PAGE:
Schedule of Events | Search Abstracts | Symposia | Invited Symposia | Poster Sessions | Data Blitz Sessions

Poster F153

A quick glance: Associations between body dysmorphic concerns and eye gaze behaviour during facial image viewing

Poster Session F - Tuesday, April 16, 2024, 8:00 – 10:00 am EDT, Sheraton Hall ABC

Bea Calahong1 (, Joel P. Diaz-Fong1,2,3, Jessica Qian1, Sameena Karsan1, Gerhard Hellemann4, Jamie D. Feusner1,2,3,5; 1Centre for Addiction and Mental Health, 2University of Toronto, 3University of California Los Angeles, 4University of Alabama, 5Karolinska Institutet

Individuals with body dysmorphic disorder (BDD) are preoccupied with misperceived flaws in their appearance, particularly pertaining to their face and head area, which may be attributable to aberrant visual attention. This study examined eye behaviours as participants viewed their own or an unfamiliar face. We hypothesized that (1) participants would exhibit shorter fixation duration (FD) when observing their own versus others’ faces and (2) individuals with greater symptom severity will display shorter FD when viewing their own versus others’ faces. Thirty-six adults (n=16 healthy controls, n=12 subclinical, n=8 BDD) viewed images of themselves and unfamiliar faces. Eye-tracking was recorded using the Eyelink 1000 Plus. The Dysmorphic Concern Questionnaire (DCQ), a self-rated scale that measures BDD symptom severity, was administered before the task. To evaluate the impact of image type (self versus other) and BDD symptom severity on fixation duration, a linear mixed model was applied. Image type had a significant impact on FD (p=<0.001), such that viewing one’s face was associated with lower FD compared to viewing others’ (β=-0.13). The interaction between image type and DCQ was also significant (p=0.012); specifically, there was a positive relationship between DCQ and FD for own faces. However, DCQ score alone was not significantly related to FD (p=0.235). In sum, shorter FD when viewing one's face reflects multiple brief fixations, suggesting visual scanning of various facial details, which is specific to viewing one’s face. The results provide insights into the relationship between patterns of visual attention and dimensional distortions of appearance.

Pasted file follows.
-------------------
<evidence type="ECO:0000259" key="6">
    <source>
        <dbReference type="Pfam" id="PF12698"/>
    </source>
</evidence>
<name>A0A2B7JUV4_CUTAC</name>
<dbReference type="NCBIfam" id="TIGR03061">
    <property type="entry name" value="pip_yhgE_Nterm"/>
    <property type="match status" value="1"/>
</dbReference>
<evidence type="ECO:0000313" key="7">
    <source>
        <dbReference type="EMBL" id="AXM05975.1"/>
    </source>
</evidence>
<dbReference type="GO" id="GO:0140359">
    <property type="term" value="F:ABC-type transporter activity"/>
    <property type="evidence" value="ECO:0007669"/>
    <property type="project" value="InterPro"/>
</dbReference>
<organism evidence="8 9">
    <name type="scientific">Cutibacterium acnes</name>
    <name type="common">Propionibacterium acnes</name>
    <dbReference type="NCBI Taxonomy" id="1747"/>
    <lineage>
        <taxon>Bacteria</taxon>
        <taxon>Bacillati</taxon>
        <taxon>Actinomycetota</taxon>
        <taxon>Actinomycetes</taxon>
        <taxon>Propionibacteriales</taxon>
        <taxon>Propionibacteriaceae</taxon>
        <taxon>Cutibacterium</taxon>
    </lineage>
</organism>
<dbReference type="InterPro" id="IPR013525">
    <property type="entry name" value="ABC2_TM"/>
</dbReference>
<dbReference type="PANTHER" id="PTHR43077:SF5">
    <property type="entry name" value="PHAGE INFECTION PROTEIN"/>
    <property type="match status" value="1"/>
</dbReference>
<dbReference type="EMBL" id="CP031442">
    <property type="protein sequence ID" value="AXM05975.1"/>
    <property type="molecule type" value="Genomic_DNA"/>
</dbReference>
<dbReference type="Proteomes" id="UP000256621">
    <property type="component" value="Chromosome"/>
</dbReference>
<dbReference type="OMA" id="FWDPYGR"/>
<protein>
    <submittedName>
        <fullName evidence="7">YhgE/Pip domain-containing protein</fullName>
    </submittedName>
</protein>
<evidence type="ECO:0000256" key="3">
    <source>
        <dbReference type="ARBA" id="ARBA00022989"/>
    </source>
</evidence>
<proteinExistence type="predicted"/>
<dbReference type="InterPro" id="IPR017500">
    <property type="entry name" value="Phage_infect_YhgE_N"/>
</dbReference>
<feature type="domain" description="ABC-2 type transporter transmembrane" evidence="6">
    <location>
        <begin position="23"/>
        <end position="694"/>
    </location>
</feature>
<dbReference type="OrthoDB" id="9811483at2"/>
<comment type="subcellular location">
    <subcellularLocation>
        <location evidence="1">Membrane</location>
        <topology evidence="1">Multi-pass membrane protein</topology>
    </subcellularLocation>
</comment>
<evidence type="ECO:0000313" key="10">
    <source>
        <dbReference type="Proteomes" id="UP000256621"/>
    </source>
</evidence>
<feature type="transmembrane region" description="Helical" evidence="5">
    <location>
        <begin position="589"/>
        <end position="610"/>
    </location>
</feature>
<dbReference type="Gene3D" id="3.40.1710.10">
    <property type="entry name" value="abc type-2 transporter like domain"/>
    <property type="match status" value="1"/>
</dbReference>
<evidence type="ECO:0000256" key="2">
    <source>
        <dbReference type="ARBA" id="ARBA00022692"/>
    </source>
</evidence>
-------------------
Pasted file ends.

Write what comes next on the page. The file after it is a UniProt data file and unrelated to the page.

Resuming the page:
Topic Area: PERCEPTION & ACTION: Vision


CNS Account Login


April 13–16  |  2024